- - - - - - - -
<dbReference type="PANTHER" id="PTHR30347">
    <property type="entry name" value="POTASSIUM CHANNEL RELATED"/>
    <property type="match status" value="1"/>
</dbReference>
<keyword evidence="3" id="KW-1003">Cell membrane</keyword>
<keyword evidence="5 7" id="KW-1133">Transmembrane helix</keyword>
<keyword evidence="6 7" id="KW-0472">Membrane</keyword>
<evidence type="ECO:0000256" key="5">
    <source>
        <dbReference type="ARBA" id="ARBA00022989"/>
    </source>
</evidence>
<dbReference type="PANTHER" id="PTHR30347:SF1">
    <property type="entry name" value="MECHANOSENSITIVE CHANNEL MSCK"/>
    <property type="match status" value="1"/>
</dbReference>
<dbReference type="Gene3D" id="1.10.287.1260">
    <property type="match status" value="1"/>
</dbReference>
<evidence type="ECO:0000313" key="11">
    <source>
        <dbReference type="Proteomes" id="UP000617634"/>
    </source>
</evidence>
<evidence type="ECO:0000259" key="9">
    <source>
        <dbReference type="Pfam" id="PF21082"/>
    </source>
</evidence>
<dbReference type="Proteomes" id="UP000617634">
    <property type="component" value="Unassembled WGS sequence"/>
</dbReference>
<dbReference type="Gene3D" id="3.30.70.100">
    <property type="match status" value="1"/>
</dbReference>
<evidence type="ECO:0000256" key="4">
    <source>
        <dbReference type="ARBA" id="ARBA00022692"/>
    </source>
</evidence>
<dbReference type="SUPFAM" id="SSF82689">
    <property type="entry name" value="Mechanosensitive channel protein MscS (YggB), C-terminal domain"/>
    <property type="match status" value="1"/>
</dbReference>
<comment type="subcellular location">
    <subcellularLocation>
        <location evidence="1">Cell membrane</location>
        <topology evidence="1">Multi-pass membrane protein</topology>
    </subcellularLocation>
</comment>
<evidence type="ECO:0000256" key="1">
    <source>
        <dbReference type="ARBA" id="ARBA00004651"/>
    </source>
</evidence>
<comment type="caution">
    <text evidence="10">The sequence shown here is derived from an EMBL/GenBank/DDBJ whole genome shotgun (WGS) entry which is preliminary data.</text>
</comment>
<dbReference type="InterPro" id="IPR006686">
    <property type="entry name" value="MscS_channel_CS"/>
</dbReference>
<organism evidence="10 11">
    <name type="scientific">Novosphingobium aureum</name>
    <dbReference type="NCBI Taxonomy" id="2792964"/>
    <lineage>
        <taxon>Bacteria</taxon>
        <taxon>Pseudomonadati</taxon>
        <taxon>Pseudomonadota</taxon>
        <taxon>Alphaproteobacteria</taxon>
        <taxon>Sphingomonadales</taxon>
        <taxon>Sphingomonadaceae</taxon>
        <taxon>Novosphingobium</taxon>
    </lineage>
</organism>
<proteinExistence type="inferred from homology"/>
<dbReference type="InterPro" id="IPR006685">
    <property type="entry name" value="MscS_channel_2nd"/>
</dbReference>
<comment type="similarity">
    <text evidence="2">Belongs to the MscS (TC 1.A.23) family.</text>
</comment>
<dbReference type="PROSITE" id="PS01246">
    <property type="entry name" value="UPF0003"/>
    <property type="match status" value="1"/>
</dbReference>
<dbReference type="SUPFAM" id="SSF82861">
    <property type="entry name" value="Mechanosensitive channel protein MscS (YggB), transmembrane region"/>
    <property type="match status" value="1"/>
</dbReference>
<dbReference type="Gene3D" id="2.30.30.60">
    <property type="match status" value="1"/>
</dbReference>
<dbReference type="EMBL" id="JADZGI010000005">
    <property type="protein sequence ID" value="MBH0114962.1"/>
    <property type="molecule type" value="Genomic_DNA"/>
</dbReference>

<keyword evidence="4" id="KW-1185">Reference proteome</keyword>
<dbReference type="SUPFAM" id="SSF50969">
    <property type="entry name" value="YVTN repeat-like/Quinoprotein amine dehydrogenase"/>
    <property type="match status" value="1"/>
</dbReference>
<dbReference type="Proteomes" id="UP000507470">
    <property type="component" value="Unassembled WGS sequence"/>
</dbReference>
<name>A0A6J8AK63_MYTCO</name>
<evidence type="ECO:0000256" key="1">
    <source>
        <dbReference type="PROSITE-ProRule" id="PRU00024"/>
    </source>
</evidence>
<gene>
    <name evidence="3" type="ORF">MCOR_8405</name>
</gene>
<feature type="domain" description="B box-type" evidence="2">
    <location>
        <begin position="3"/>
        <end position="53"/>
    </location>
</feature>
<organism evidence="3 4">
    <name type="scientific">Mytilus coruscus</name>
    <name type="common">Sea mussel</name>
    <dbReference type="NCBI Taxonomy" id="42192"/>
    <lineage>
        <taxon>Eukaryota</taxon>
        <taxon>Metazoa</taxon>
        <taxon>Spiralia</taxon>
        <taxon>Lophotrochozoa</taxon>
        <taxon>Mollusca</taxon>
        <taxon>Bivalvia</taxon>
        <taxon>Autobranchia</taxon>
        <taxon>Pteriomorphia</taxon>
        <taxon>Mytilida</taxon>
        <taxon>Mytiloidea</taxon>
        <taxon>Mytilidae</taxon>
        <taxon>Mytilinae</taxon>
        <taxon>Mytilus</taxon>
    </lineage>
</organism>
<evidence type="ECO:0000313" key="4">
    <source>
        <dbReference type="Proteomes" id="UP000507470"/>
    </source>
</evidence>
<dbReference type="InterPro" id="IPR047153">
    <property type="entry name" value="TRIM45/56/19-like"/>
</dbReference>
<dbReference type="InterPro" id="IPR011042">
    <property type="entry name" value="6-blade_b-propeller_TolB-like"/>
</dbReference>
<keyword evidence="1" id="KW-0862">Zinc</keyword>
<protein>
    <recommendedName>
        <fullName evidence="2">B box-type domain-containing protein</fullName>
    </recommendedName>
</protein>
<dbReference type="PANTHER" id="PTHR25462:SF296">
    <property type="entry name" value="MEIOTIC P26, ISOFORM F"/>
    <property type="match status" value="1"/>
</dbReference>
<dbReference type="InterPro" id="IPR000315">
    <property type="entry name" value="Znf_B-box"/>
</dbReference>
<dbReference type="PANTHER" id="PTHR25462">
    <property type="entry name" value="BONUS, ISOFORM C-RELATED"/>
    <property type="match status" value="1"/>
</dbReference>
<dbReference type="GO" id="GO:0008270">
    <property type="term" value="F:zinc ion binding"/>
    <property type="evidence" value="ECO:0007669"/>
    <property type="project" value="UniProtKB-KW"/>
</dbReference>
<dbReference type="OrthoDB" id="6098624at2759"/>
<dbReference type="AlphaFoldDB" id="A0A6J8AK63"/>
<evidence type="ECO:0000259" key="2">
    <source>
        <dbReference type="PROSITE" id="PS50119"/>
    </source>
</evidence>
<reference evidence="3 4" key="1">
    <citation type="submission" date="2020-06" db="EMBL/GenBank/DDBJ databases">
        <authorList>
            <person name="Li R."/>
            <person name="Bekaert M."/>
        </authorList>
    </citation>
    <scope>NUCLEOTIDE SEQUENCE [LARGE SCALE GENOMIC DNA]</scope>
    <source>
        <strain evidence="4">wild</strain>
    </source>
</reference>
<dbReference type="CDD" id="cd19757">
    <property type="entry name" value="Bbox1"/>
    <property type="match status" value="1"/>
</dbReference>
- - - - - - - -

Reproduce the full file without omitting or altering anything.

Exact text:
<dbReference type="PANTHER" id="PTHR30347">
    <property type="entry name" value="POTASSIUM CHANNEL RELATED"/>
    <property type="match status" value="1"/>
</dbReference>
<keyword evidence="3" id="KW-1003">Cell membrane</keyword>
<keyword evidence="5 7" id="KW-1133">Transmembrane helix</keyword>
<keyword evidence="6 7" id="KW-0472">Membrane</keyword>
<evidence type="ECO:0000256" key="5">
    <source>
        <dbReference type="ARBA" id="ARBA00022989"/>
    </source>
</evidence>
<dbReference type="PANTHER" id="PTHR30347:SF1">
    <property type="entry name" value="MECHANOSENSITIVE CHANNEL MSCK"/>
    <property type="match status" value="1"/>
</dbReference>
<dbReference type="Gene3D" id="1.10.287.1260">
    <property type="match status" value="1"/>
</dbReference>
<evidence type="ECO:0000313" key="11">
    <source>
        <dbReference type="Proteomes" id="UP000617634"/>
    </source>
</evidence>
<evidence type="ECO:0000259" key="9">
    <source>
        <dbReference type="Pfam" id="PF21082"/>
    </source>
</evidence>
<dbReference type="Proteomes" id="UP000617634">
    <property type="component" value="Unassembled WGS sequence"/>
</dbReference>
<dbReference type="Gene3D" id="3.30.70.100">
    <property type="match status" value="1"/>
</dbReference>
<evidence type="ECO:0000256" key="4">
    <source>
        <dbReference type="ARBA" id="ARBA00022692"/>
    </source>
</evidence>
<dbReference type="SUPFAM" id="SSF82689">
    <property type="entry name" value="Mechanosensitive channel protein MscS (YggB), C-terminal domain"/>
    <property type="match status" value="1"/>
</dbReference>
<comment type="subcellular location">
    <subcellularLocation>
        <location evidence="1">Cell membrane</location>
        <topology evidence="1">Multi-pass membrane protein</topology>
    </subcellularLocation>
</comment>
<evidence type="ECO:0000256" key="1">
    <source>
        <dbReference type="ARBA" id="ARBA00004651"/>
    </source>
</evidence>
<comment type="caution">
    <text evidence="10">The sequence shown here is derived from an EMBL/GenBank/DDBJ whole genome shotgun (WGS) entry which is preliminary data.</text>
</comment>
<dbReference type="InterPro" id="IPR006686">
    <property type="entry name" value="MscS_channel_CS"/>
</dbReference>
<organism evidence="10 11">
    <name type="scientific">Novosphingobium aureum</name>
    <dbReference type="NCBI Taxonomy" id="2792964"/>
    <lineage>
        <taxon>Bacteria</taxon>
        <taxon>Pseudomonadati</taxon>
        <taxon>Pseudomonadota</taxon>
        <taxon>Alphaproteobacteria</taxon>
        <taxon>Sphingomonadales</taxon>
        <taxon>Sphingomonadaceae</taxon>
        <taxon>Novosphingobium</taxon>
    </lineage>
</organism>
<proteinExistence type="inferred from homology"/>
<dbReference type="InterPro" id="IPR006685">
    <property type="entry name" value="MscS_channel_2nd"/>
</dbReference>
<comment type="similarity">
    <text evidence="2">Belongs to the MscS (TC 1.A.23) family.</text>
</comment>
<dbReference type="PROSITE" id="PS01246">
    <property type="entry name" value="UPF0003"/>
    <property type="match status" value="1"/>
</dbReference>
<dbReference type="SUPFAM" id="SSF82861">
    <property type="entry name" value="Mechanosensitive channel protein MscS (YggB), transmembrane region"/>
    <property type="match status" value="1"/>
</dbReference>
<dbReference type="Gene3D" id="2.30.30.60">
    <property type="match status" value="1"/>
</dbReference>
<dbReference type="EMBL" id="JADZGI010000005">
    <property type="protein sequence ID" value="MBH0114962.1"/>
    <property type="molecule type" value="Genomic_DNA"/>
</dbReference>

<keyword evidence="4" id="KW-1185">Reference proteome</keyword>
<dbReference type="SUPFAM" id="SSF50969">
    <property type="entry name" value="YVTN repeat-like/Quinoprotein amine dehydrogenase"/>
    <property type="match status" value="1"/>
</dbReference>
<dbReference type="Proteomes" id="UP000507470">
    <property type="component" value="Unassembled WGS sequence"/>
</dbReference>
<name>A0A6J8AK63_MYTCO</name>
<evidence type="ECO:0000256" key="1">
    <source>
        <dbReference type="PROSITE-ProRule" id="PRU00024"/>
    </source>
</evidence>
<gene>
    <name evidence="3" type="ORF">MCOR_8405</name>
</gene>
<feature type="domain" description="B box-type" evidence="2">
    <location>
        <begin position="3"/>
        <end position="53"/>
    </location>
</feature>
<organism evidence="3 4">
    <name type="scientific">Mytilus coruscus</name>
    <name type="common">Sea mussel</name>
    <dbReference type="NCBI Taxonomy" id="42192"/>
    <lineage>
        <taxon>Eukaryota</taxon>
        <taxon>Metazoa</taxon>
        <taxon>Spiralia</taxon>
        <taxon>Lophotrochozoa</taxon>
        <taxon>Mollusca</taxon>
        <taxon>Bivalvia</taxon>
        <taxon>Autobranchia</taxon>
        <taxon>Pteriomorphia</taxon>
        <taxon>Mytilida</taxon>
        <taxon>Mytiloidea</taxon>
        <taxon>Mytilidae</taxon>
        <taxon>Mytilinae</taxon>
        <taxon>Mytilus</taxon>
    </lineage>
</organism>
<evidence type="ECO:0000313" key="4">
    <source>
        <dbReference type="Proteomes" id="UP000507470"/>
    </source>
</evidence>
<dbReference type="InterPro" id="IPR047153">
    <property type="entry name" value="TRIM45/56/19-like"/>
</dbReference>
<dbReference type="InterPro" id="IPR011042">
    <property type="entry name" value="6-blade_b-propeller_TolB-like"/>
</dbReference>
<keyword evidence="1" id="KW-0862">Zinc</keyword>
<protein>
    <recommendedName>
        <fullName evidence="2">B box-type domain-containing protein</fullName>
    </recommendedName>
</protein>
<dbReference type="PANTHER" id="PTHR25462:SF296">
    <property type="entry name" value="MEIOTIC P26, ISOFORM F"/>
    <property type="match status" value="1"/>
</dbReference>
<dbReference type="InterPro" id="IPR000315">
    <property type="entry name" value="Znf_B-box"/>
</dbReference>
<dbReference type="PANTHER" id="PTHR25462">
    <property type="entry name" value="BONUS, ISOFORM C-RELATED"/>
    <property type="match status" value="1"/>
</dbReference>
<dbReference type="GO" id="GO:0008270">
    <property type="term" value="F:zinc ion binding"/>
    <property type="evidence" value="ECO:0007669"/>
    <property type="project" value="UniProtKB-KW"/>
</dbReference>
<dbReference type="OrthoDB" id="6098624at2759"/>
<dbReference type="AlphaFoldDB" id="A0A6J8AK63"/>
<evidence type="ECO:0000259" key="2">
    <source>
        <dbReference type="PROSITE" id="PS50119"/>
    </source>
</evidence>
<reference evidence="3 4" key="1">
    <citation type="submission" date="2020-06" db="EMBL/GenBank/DDBJ databases">
        <authorList>
            <person name="Li R."/>
            <person name="Bekaert M."/>
        </authorList>
    </citation>
    <scope>NUCLEOTIDE SEQUENCE [LARGE SCALE GENOMIC DNA]</scope>
    <source>
        <strain evidence="4">wild</strain>
    </source>
</reference>
<dbReference type="CDD" id="cd19757">
    <property type="entry name" value="Bbox1"/>
    <property type="match status" value="1"/>
</dbReference>